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This informal place is where editors chat and give you a peek into what is happening at oD, sometimes important, sometimes not so much.

We look forward to your comments!

Rosemary Bechler 14 February 2015

Last year I thought we should celebrate 200 years of Pride and Prejudice on St.Valentine’s Day. Alas, other priorities took over and my chance to contribute was lost. But I had an idea.

Surely you couldn’t fully celebrate the novel’s extraordinary longevity without what might be called a ‘double translation’, not so much in language, though it is that as well, but in time? 

A celebration that leaves out a return to 1813 to see what riches were available to a novelist in her prime, and quite why they worked so... Read more

Alex Sakalis 2 February 2015

Yanis Varoufakis, the maverick economist and self-described "erratic Marxist", was recently elected as a Syriza MP and appointed as Minister of Finance in the Greek government.

... Read more

Alex Sakalis 2 February 2015

In the wake of the Charlie Hebdo attacks, one simple message seemed to rise above all of the confusion and distress: #jesuischarlie has become an epochal phrase symbolising the defense of free speech against fundamentalism, and in the aftermath of the tragedy, many articles sprung up referencing this declamation as a rallying cry for us against them.

... Read more

Rosemary Bechler 28 January 2015

Here is Richard Falk's response to criticisms of his interview with Turkey's prime minister, also published today.

We were pleased when Richard Falk offered us his extended conversation with the Turkish Prime Minister Ahmet Davutoğlu for publication on openDemocracy. Hotfoot from... Read more

Mary Fitzgerald 17 December 2014

The news from Turkey this week is grim. At least 31 arrests of journalists, producers, scriptwriters and a police chief accused of ‘forming an illegal organisation and trying to seize control of the state’. It reads like a textbook authoritarian crackdown on dissidents, in a country which Reporters Without Borders already ranks 154th of 180 on press freedoms.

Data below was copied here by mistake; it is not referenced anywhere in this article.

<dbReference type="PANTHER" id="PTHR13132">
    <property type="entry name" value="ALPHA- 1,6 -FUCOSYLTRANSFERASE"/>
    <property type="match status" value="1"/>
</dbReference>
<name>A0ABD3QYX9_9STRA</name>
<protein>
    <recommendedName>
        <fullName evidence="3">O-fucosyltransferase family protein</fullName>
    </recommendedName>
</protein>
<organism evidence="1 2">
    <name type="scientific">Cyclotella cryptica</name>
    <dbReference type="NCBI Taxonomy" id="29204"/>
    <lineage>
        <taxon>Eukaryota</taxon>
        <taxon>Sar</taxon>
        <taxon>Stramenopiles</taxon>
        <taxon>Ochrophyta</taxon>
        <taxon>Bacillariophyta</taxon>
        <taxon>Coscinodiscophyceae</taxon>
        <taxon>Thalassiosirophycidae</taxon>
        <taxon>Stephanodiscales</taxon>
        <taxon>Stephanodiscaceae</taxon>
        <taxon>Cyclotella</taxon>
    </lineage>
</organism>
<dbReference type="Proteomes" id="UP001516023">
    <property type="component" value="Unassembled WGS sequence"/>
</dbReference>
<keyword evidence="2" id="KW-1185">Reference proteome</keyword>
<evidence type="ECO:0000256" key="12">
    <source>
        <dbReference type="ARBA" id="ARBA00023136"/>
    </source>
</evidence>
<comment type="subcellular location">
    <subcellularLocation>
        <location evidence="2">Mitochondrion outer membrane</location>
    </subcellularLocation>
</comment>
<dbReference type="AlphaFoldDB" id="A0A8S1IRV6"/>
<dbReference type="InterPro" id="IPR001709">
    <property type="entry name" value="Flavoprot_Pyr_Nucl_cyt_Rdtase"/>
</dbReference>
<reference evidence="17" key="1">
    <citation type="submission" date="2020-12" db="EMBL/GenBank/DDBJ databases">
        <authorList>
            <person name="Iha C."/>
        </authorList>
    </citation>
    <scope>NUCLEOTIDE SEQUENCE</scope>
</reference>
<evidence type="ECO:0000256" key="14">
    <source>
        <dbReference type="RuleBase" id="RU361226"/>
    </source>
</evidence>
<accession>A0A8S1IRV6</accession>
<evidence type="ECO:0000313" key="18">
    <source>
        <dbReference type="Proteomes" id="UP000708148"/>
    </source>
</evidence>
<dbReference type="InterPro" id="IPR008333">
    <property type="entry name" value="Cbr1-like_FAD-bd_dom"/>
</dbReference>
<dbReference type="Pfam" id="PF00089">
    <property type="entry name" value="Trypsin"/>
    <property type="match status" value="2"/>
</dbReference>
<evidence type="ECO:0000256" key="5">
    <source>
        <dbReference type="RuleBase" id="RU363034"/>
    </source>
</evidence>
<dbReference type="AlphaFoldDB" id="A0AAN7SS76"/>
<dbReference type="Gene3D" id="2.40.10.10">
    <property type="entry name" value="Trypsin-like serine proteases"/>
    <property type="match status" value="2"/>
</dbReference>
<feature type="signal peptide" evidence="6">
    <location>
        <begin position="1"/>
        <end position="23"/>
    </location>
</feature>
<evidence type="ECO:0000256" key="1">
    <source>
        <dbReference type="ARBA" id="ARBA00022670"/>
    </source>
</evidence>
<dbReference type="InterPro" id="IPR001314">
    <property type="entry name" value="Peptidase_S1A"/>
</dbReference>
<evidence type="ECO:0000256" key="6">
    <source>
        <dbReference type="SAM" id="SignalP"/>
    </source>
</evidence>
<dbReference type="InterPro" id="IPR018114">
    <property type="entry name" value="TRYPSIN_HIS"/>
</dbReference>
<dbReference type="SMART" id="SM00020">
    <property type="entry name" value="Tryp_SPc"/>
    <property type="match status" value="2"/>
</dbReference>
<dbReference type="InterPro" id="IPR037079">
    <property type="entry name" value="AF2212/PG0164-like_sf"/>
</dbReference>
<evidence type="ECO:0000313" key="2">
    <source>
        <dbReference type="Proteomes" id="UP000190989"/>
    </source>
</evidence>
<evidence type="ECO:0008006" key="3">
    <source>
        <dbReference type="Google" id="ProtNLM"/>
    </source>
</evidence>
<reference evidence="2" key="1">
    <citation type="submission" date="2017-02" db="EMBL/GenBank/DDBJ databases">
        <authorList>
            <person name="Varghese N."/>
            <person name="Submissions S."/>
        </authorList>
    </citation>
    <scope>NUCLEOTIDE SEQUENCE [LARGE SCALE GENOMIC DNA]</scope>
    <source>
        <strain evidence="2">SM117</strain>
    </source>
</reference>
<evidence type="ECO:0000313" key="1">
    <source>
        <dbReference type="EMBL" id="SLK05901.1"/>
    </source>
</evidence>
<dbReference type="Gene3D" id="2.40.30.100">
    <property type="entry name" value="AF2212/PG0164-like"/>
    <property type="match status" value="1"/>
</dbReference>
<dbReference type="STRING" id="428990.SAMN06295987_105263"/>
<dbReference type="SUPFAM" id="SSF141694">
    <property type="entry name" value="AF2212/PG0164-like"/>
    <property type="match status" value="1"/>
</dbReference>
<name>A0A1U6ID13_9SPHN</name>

At openDemocracy we have many articles in our archive on the worrying developments which have led Turkey to this crisis point: ... Read more

Mary Fitzgerald 28 October 2014

Well, thanks to some encouraging ruckus in the last few months, you may actually have heard of TTIP: the anodynely-acronymed “Transatlantic Trade and Investment Partnership”. In plain English, it’s a massive trade deal between the EU and North America which could affect everything from healthcare choices to government... Read more

Rosemary Bechler 21 October 2014

Thousands of young people rallied in Madrid to... Read more

Mary Fitzgerald 25 September 2014

This year, for the first time in life, I’ve found myself wanting to turn off the news. Perhaps this happens to you all the time, but for me it’s a first. I’m a news junkie - to an embarrassing degree. (My husband likes telling the story of how, after a run of late press nights quite soon after I’d moved in, he wandered into the living room at 3am to find me glued to an obscure debate on the BBC Parliament Channel on the grounds that I was “relaxing”.)

But these last few months have been tough, even for a committed media addict. Somehow, the horror paraded on our... Read more

Julian Sayarer 20 September 2014

Bicycles are political. It’s as simple as that. They are political because they are deviant from the conventional norms of transport and the vested interests – oil, automobile, megaproject – around which those models have been designed. As such, bicycles have – at the very least – this willingness to deviate in common with much of the agenda broadly defined as progressive politics.

Bicycles are political because, partly owing to the nature of this difference, they open up in the many people who love riding them a sense of possibility and empowerment that comes from being the... Read more

Andrew Hyde 5 June 2014

Today openDemocracy is supporting the Reset the Net day of action against online surveillance. The Reset the Net campaign highlights a number of things that citizens can do to take back their privacy. It’s worth taking a look at this pack for the steps that you can take on your phone or on your computer to protect yourself online.

As part of today’s effort openDemocracy has pledged to introduce the HTTPS protocol. HTTPS is the secure, encrypted version of the... Read more

Rosemary Bechler 12 May 2014

We had just sent out this year’s Call for Editorial Partnerships 2014, when Stuart White, longtime friend of our OurKingdom section, invited us to participate in a panel discussion at the Department of Politics and International Relations in Oxford on how politics academics might blog most effectively.

This was too good an opportunity to miss - to meet potential new guest editors for our front page, canvass longer term partnerships bringing fresh vocabularies to openDemocracy readers... Read more